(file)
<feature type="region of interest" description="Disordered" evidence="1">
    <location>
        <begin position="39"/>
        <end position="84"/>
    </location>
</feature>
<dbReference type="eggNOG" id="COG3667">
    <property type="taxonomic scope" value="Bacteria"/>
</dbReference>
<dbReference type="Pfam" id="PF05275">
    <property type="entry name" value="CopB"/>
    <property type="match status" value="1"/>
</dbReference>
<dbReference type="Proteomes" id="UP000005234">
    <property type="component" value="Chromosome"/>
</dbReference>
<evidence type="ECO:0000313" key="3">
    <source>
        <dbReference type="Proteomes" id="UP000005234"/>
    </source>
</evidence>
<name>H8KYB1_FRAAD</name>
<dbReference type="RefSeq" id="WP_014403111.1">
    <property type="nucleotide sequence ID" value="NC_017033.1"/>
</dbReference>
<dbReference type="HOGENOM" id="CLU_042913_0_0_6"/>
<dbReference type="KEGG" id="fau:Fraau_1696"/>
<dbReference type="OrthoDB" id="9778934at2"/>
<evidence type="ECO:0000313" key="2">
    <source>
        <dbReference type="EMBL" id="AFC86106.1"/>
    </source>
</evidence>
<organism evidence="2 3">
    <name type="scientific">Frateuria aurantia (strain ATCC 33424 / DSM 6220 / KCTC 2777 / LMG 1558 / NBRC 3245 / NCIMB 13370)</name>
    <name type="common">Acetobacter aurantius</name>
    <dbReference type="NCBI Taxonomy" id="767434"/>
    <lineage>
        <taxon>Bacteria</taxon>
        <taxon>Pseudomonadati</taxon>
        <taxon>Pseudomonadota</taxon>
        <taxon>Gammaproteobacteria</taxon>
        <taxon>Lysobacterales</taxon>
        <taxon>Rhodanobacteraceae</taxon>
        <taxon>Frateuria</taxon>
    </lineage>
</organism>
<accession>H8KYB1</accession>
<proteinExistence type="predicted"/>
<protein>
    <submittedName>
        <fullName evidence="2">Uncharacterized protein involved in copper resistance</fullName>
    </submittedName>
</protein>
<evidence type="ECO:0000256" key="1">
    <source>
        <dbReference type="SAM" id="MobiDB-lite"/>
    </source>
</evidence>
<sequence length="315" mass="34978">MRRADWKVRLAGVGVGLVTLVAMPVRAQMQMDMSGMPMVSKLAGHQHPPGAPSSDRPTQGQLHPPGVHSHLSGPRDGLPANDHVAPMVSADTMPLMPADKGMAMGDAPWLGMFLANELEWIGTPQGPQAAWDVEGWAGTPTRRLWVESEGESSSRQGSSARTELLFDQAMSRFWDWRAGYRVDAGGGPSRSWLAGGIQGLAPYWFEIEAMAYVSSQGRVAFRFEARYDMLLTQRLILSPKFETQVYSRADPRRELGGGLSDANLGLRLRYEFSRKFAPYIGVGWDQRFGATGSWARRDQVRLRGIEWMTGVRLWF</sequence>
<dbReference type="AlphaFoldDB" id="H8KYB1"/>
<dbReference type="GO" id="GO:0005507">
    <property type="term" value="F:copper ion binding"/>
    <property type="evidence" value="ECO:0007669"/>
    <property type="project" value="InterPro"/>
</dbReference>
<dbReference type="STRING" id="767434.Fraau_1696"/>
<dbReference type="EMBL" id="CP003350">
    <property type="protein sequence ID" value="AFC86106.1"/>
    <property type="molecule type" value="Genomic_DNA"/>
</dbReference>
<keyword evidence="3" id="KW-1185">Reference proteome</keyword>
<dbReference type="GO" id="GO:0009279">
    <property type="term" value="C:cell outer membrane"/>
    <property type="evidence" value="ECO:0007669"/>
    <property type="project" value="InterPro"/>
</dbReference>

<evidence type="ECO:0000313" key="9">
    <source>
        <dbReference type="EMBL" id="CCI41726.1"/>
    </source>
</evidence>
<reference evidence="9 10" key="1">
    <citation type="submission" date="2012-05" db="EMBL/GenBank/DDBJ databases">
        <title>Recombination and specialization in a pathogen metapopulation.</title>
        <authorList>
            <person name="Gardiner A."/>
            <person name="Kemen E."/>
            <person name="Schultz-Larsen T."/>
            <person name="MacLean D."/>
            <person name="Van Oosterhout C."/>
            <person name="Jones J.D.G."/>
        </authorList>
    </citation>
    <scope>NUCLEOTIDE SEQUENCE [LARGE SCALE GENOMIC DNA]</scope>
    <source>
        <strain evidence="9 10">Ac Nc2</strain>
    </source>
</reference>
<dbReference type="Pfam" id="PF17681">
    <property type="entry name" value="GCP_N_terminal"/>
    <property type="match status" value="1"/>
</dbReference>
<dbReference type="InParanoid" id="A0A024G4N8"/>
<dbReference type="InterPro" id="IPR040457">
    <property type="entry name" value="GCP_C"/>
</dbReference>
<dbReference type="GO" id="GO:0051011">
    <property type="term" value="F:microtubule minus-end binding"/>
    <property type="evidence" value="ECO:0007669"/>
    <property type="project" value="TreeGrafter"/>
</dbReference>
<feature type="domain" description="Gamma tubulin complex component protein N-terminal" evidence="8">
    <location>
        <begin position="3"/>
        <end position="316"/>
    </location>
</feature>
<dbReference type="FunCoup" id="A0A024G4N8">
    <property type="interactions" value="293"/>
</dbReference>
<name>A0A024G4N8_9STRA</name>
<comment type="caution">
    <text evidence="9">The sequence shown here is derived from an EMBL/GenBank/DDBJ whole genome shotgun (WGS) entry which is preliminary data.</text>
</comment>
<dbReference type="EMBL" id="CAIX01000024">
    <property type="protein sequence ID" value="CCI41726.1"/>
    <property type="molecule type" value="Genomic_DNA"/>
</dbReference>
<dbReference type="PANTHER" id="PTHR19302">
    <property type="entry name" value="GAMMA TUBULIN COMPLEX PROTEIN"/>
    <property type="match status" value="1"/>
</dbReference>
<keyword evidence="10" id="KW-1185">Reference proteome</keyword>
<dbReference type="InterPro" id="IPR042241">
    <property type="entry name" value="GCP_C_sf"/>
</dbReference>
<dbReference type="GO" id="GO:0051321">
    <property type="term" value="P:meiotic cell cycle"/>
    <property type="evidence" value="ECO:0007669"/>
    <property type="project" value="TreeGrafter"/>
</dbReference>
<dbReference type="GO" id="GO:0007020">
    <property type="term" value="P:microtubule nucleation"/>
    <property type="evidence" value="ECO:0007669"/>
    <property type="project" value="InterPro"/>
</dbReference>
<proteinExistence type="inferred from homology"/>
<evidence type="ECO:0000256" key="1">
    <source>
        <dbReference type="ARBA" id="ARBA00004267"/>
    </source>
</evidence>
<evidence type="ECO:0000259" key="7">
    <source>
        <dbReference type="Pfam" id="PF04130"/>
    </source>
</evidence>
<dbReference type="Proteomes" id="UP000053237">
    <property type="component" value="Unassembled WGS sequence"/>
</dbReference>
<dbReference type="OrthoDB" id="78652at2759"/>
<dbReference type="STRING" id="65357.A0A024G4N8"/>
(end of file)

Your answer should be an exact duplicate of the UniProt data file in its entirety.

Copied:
<feature type="region of interest" description="Disordered" evidence="1">
    <location>
        <begin position="39"/>
        <end position="84"/>
    </location>
</feature>
<dbReference type="eggNOG" id="COG3667">
    <property type="taxonomic scope" value="Bacteria"/>
</dbReference>
<dbReference type="Pfam" id="PF05275">
    <property type="entry name" value="CopB"/>
    <property type="match status" value="1"/>
</dbReference>
<dbReference type="Proteomes" id="UP000005234">
    <property type="component" value="Chromosome"/>
</dbReference>
<evidence type="ECO:0000313" key="3">
    <source>
        <dbReference type="Proteomes" id="UP000005234"/>
    </source>
</evidence>
<name>H8KYB1_FRAAD</name>
<dbReference type="RefSeq" id="WP_014403111.1">
    <property type="nucleotide sequence ID" value="NC_017033.1"/>
</dbReference>
<dbReference type="HOGENOM" id="CLU_042913_0_0_6"/>
<dbReference type="KEGG" id="fau:Fraau_1696"/>
<dbReference type="OrthoDB" id="9778934at2"/>
<evidence type="ECO:0000313" key="2">
    <source>
        <dbReference type="EMBL" id="AFC86106.1"/>
    </source>
</evidence>
<organism evidence="2 3">
    <name type="scientific">Frateuria aurantia (strain ATCC 33424 / DSM 6220 / KCTC 2777 / LMG 1558 / NBRC 3245 / NCIMB 13370)</name>
    <name type="common">Acetobacter aurantius</name>
    <dbReference type="NCBI Taxonomy" id="767434"/>
    <lineage>
        <taxon>Bacteria</taxon>
        <taxon>Pseudomonadati</taxon>
        <taxon>Pseudomonadota</taxon>
        <taxon>Gammaproteobacteria</taxon>
        <taxon>Lysobacterales</taxon>
        <taxon>Rhodanobacteraceae</taxon>
        <taxon>Frateuria</taxon>
    </lineage>
</organism>
<accession>H8KYB1</accession>
<proteinExistence type="predicted"/>
<protein>
    <submittedName>
        <fullName evidence="2">Uncharacterized protein involved in copper resistance</fullName>
    </submittedName>
</protein>
<evidence type="ECO:0000256" key="1">
    <source>
        <dbReference type="SAM" id="MobiDB-lite"/>
    </source>
</evidence>
<sequence length="315" mass="34978">MRRADWKVRLAGVGVGLVTLVAMPVRAQMQMDMSGMPMVSKLAGHQHPPGAPSSDRPTQGQLHPPGVHSHLSGPRDGLPANDHVAPMVSADTMPLMPADKGMAMGDAPWLGMFLANELEWIGTPQGPQAAWDVEGWAGTPTRRLWVESEGESSSRQGSSARTELLFDQAMSRFWDWRAGYRVDAGGGPSRSWLAGGIQGLAPYWFEIEAMAYVSSQGRVAFRFEARYDMLLTQRLILSPKFETQVYSRADPRRELGGGLSDANLGLRLRYEFSRKFAPYIGVGWDQRFGATGSWARRDQVRLRGIEWMTGVRLWF</sequence>
<dbReference type="AlphaFoldDB" id="H8KYB1"/>
<dbReference type="GO" id="GO:0005507">
    <property type="term" value="F:copper ion binding"/>
    <property type="evidence" value="ECO:0007669"/>
    <property type="project" value="InterPro"/>
</dbReference>
<dbReference type="STRING" id="767434.Fraau_1696"/>
<dbReference type="EMBL" id="CP003350">
    <property type="protein sequence ID" value="AFC86106.1"/>
    <property type="molecule type" value="Genomic_DNA"/>
</dbReference>
<keyword evidence="3" id="KW-1185">Reference proteome</keyword>
<dbReference type="GO" id="GO:0009279">
    <property type="term" value="C:cell outer membrane"/>
    <property type="evidence" value="ECO:0007669"/>
    <property type="project" value="InterPro"/>
</dbReference>

<evidence type="ECO:0000313" key="9">
    <source>
        <dbReference type="EMBL" id="CCI41726.1"/>
    </source>
</evidence>
<reference evidence="9 10" key="1">
    <citation type="submission" date="2012-05" db="EMBL/GenBank/DDBJ databases">
        <title>Recombination and specialization in a pathogen metapopulation.</title>
        <authorList>
            <person name="Gardiner A."/>
            <person name="Kemen E."/>
            <person name="Schultz-Larsen T."/>
            <person name="MacLean D."/>
            <person name="Van Oosterhout C."/>
            <person name="Jones J.D.G."/>
        </authorList>
    </citation>
    <scope>NUCLEOTIDE SEQUENCE [LARGE SCALE GENOMIC DNA]</scope>
    <source>
        <strain evidence="9 10">Ac Nc2</strain>
    </source>
</reference>
<dbReference type="Pfam" id="PF17681">
    <property type="entry name" value="GCP_N_terminal"/>
    <property type="match status" value="1"/>
</dbReference>
<dbReference type="InParanoid" id="A0A024G4N8"/>
<dbReference type="InterPro" id="IPR040457">
    <property type="entry name" value="GCP_C"/>
</dbReference>
<dbReference type="GO" id="GO:0051011">
    <property type="term" value="F:microtubule minus-end binding"/>
    <property type="evidence" value="ECO:0007669"/>
    <property type="project" value="TreeGrafter"/>
</dbReference>
<feature type="domain" description="Gamma tubulin complex component protein N-terminal" evidence="8">
    <location>
        <begin position="3"/>
        <end position="316"/>
    </location>
</feature>
<dbReference type="FunCoup" id="A0A024G4N8">
    <property type="interactions" value="293"/>
</dbReference>
<name>A0A024G4N8_9STRA</name>
<comment type="caution">
    <text evidence="9">The sequence shown here is derived from an EMBL/GenBank/DDBJ whole genome shotgun (WGS) entry which is preliminary data.</text>
</comment>
<dbReference type="EMBL" id="CAIX01000024">
    <property type="protein sequence ID" value="CCI41726.1"/>
    <property type="molecule type" value="Genomic_DNA"/>
</dbReference>
<dbReference type="PANTHER" id="PTHR19302">
    <property type="entry name" value="GAMMA TUBULIN COMPLEX PROTEIN"/>
    <property type="match status" value="1"/>
</dbReference>
<keyword evidence="10" id="KW-1185">Reference proteome</keyword>
<dbReference type="InterPro" id="IPR042241">
    <property type="entry name" value="GCP_C_sf"/>
</dbReference>
<dbReference type="GO" id="GO:0051321">
    <property type="term" value="P:meiotic cell cycle"/>
    <property type="evidence" value="ECO:0007669"/>
    <property type="project" value="TreeGrafter"/>
</dbReference>
<dbReference type="GO" id="GO:0007020">
    <property type="term" value="P:microtubule nucleation"/>
    <property type="evidence" value="ECO:0007669"/>
    <property type="project" value="InterPro"/>
</dbReference>
<proteinExistence type="inferred from homology"/>
<evidence type="ECO:0000256" key="1">
    <source>
        <dbReference type="ARBA" id="ARBA00004267"/>
    </source>
</evidence>
<evidence type="ECO:0000259" key="7">
    <source>
        <dbReference type="Pfam" id="PF04130"/>
    </source>
</evidence>
<dbReference type="Proteomes" id="UP000053237">
    <property type="component" value="Unassembled WGS sequence"/>
</dbReference>
<dbReference type="OrthoDB" id="78652at2759"/>
<dbReference type="STRING" id="65357.A0A024G4N8"/>